The Ghana NCD Alliance (GhNCDA) has called on political parties to put prevention and treatment of non-communicable diseases (NCDs) at the centre of their 2020 Electioneering Agenda to address the health needs of the people.
It said the NCD has been a development issue in the 21st century, it behooved political parties and politicians to invest adequately towards the strengthening of the healthcare systems in the country.
Mr Labram Musah, the National Coordinator of the GhNCDA made the call when he briefed the Ghana News Agency on a manifesto developed by civil society organisations and submitted to political parties to prioritise prevention and treatment of NCDs.
He said the manifesto was developed by the Alliance together with health experts after analyzing and studying the needs, challenges and priorities of people living with NCDs in the areas of cost of treatment, care services alongside financial risk across the continuum of care and the difficulties in accessing the National Health Insurance Scheme.
Some of the recommendations made in the manifesto were that political parties should invest in research and development, to quantify Ghana’s NCD burden and building strong evidence for prevention and control; increase ambition by developing a cross-government plan for preventing NCDs and promoting good health.
They should also develop a work-plan of policies and outcomes for each government department, running alongside the National Policy on NCDs to address the root causes of the diseases.
The parties should show ambition and boldness in utilizing taxation, regulation, and legislation to drive sustainable improvement in public health while increasing political buy-in for free, quality, and accessible universal healthcare for all without exception.
Mr Musah said the Ghana NCD Alliance and its partners stand ready to support political parties in developing and accelerating the implementation of the NCDs Civil Society Manifesto aimed at improving the health condition of all Ghanaians and reducing the NCDs burden.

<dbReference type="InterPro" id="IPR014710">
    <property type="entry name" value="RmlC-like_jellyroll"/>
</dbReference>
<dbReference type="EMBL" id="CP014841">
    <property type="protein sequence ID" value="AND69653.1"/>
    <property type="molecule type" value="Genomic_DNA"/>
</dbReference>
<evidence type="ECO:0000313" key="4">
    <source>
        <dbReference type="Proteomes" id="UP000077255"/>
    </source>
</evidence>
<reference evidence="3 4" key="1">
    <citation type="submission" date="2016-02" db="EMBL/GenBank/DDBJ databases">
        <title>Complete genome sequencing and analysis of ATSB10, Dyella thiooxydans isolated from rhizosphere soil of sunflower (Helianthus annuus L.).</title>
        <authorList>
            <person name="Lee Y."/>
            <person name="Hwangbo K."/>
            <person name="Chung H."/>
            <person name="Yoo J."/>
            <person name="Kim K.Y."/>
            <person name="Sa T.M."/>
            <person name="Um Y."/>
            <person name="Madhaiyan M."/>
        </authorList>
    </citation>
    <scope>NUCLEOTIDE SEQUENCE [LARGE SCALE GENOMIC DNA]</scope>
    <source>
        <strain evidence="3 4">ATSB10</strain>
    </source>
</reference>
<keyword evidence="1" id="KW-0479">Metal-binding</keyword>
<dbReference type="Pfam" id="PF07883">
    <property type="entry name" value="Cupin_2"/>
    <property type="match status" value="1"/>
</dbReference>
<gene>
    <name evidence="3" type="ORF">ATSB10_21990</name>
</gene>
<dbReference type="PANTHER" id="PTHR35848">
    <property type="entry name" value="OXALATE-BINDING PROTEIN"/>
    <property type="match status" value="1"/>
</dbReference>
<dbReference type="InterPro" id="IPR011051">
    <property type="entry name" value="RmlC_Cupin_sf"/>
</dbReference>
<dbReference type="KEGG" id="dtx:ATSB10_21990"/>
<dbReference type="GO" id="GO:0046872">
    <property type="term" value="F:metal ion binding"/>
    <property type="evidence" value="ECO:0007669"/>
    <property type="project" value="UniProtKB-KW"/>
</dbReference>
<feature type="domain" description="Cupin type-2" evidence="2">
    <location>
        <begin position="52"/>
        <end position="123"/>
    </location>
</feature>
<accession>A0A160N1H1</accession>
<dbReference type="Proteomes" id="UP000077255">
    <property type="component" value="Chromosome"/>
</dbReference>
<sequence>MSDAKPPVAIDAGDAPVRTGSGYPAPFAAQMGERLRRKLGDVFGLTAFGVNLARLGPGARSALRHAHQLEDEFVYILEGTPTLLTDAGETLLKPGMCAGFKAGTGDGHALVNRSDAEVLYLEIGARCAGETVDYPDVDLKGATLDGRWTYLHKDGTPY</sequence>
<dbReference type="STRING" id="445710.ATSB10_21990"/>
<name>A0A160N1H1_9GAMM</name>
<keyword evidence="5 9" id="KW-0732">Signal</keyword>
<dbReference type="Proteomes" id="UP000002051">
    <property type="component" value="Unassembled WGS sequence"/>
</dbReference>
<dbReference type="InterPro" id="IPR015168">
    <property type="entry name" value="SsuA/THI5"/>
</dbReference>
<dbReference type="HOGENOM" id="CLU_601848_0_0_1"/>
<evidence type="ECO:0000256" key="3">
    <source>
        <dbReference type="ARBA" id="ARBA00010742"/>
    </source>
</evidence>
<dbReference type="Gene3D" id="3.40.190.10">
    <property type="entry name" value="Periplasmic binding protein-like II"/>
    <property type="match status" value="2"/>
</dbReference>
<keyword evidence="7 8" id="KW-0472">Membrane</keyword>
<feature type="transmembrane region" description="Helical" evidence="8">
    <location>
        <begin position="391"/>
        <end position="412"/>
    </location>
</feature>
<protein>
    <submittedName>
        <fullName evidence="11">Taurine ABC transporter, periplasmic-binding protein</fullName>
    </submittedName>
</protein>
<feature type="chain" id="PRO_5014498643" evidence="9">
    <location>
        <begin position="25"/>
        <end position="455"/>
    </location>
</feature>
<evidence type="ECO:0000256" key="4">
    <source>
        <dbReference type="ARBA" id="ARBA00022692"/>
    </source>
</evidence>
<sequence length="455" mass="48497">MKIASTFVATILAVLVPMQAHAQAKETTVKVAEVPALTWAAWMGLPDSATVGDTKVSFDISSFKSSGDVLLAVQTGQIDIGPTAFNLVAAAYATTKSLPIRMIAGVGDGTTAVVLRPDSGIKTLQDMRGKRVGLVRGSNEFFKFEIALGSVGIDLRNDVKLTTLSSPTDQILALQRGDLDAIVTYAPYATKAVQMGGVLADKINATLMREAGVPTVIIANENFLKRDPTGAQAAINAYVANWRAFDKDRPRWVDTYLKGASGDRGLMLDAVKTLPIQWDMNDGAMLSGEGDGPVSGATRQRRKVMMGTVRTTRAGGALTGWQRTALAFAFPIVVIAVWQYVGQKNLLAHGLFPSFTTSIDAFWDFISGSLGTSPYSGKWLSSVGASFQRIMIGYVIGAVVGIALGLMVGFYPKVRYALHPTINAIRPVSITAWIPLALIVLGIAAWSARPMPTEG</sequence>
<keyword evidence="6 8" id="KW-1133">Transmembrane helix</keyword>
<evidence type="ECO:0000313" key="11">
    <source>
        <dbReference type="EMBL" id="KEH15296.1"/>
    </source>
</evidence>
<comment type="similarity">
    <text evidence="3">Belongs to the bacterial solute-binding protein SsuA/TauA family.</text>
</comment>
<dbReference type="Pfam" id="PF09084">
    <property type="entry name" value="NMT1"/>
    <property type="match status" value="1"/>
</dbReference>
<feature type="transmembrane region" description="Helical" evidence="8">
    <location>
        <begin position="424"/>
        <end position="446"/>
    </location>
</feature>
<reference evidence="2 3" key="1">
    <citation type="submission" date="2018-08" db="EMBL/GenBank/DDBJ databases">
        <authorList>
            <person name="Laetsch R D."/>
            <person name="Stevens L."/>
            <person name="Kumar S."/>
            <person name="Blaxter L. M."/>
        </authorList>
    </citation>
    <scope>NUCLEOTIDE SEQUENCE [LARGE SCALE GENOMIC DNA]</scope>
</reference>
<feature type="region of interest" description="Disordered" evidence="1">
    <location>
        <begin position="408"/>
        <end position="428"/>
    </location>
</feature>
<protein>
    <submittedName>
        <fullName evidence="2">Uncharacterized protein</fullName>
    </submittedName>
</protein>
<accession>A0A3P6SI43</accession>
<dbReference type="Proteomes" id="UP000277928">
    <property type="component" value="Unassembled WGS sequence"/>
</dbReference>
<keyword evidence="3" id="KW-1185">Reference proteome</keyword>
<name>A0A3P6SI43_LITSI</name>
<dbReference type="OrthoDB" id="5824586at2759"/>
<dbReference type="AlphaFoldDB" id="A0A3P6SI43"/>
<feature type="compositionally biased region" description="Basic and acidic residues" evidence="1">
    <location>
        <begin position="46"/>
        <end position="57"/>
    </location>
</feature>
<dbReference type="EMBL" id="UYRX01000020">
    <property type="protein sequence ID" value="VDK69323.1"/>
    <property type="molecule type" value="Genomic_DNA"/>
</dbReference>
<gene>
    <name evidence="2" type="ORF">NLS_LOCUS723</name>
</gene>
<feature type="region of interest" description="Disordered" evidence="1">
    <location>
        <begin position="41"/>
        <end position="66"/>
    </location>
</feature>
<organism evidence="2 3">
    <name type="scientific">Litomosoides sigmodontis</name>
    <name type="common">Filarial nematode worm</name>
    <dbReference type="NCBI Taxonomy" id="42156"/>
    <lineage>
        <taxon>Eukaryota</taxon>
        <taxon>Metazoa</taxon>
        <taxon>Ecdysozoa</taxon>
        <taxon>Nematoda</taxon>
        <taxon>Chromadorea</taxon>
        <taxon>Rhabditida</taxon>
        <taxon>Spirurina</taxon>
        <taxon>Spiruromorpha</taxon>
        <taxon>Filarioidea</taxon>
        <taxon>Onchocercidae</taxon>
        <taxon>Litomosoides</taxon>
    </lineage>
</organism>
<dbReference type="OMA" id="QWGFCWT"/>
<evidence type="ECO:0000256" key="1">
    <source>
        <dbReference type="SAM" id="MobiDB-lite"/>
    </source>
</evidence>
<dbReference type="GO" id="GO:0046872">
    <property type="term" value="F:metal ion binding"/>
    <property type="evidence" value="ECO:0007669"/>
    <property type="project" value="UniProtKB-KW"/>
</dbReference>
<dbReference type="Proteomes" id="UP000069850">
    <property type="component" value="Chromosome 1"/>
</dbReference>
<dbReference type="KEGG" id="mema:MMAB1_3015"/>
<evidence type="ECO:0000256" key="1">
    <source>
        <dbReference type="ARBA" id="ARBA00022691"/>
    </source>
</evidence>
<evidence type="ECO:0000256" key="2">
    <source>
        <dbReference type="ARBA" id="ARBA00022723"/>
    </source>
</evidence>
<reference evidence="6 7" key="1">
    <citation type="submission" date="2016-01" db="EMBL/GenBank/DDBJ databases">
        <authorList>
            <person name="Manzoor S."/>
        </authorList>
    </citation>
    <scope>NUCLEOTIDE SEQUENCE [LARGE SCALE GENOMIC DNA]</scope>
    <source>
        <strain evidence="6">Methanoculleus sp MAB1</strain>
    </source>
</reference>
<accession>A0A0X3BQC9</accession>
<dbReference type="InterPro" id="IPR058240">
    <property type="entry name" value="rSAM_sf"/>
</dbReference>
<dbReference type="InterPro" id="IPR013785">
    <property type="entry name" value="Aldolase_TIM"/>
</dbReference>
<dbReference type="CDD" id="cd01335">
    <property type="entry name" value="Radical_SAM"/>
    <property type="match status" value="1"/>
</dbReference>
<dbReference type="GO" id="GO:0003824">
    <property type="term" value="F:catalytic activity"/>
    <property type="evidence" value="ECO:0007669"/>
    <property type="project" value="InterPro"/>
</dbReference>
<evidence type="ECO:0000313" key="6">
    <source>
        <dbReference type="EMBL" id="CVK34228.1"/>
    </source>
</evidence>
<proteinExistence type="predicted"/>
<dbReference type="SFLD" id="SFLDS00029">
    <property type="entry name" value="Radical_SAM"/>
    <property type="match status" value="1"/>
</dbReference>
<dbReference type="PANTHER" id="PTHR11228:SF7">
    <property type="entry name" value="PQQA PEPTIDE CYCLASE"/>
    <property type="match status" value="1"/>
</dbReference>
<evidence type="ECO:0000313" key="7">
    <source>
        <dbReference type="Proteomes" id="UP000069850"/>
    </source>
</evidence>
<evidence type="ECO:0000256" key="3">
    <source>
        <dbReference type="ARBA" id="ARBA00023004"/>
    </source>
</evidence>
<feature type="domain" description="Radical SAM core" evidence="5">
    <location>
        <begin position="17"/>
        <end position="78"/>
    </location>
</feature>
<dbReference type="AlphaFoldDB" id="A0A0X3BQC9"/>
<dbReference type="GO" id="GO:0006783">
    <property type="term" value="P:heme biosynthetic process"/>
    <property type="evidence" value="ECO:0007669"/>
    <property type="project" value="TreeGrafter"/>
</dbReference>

The National Coordinator said the emerging evidence from the Covid-19 pandemic suggested that people living with NCDs and other chronic conditions such as diabetes, cancer, hypertension, stroke, chronic respiratory disease among others were at a higher risk of becoming severely ill, getting long term complications or dying from the virus.
“The pandemic has exposed our weak health systems and lack of structures in emergencies and the inability of the world leaders including Ghana to invest in prevention and control of NCDs. These gaps are enough to call for a total reform in strengthening our health system to avert future occurrences.
“It is important to note that globally NCDs kill 41 million people. In Ghana it kills 94,400 annually according to the WHO NCD, representing 43 percent of all mortality,” Mr Musah said.
He said many people were suffering and dying due to health system failure, stigmatization, high cost of treatment and care services, and lack of affordable medicine, community support, and access to facilities among others.
Mr Musah said NCDs cut across every facet of the Ghanaian economy and by extension global economies, thus the need to prioritize NCDs in all decision-making beyond health and enact policies across all sectors to play a key role in the wellbeing of the over 28 million Ghanaians.
He said Ghana has made some progress in strengthening policy response to NCDs, which include the adoption of the Public Health Act (Tobacco Control Measures and Regulations) in 2012 and 2016, a 175 per cent tax increase on tobacco products; highest in the sub-region, the National Alcohol Policy of 2016, the National Policy and Strategy on NCDs and National Strategy for Cancer Control in 2006, and passed the Disability Act (715), adding that “However, the implementation of these national laws and policies remains weak.”
He said reducing the burden of NCDs was essential to achieving the Universal Health Coverage (UHC) and the Sustainable Development Goals (SDGs) in Ghana.
“The Ghana NCD Alliance and people living with NCDs all over the country request all political parties in the lead up to the 2020 December polls to invest in prevention, human right and social justice, treatment, care and support and meaningful involvement of people living with NCDs and to note that upholding the fundamental rights of humans as stated in Ghana’s Constitution also includes right to health without any discrimination or exception.”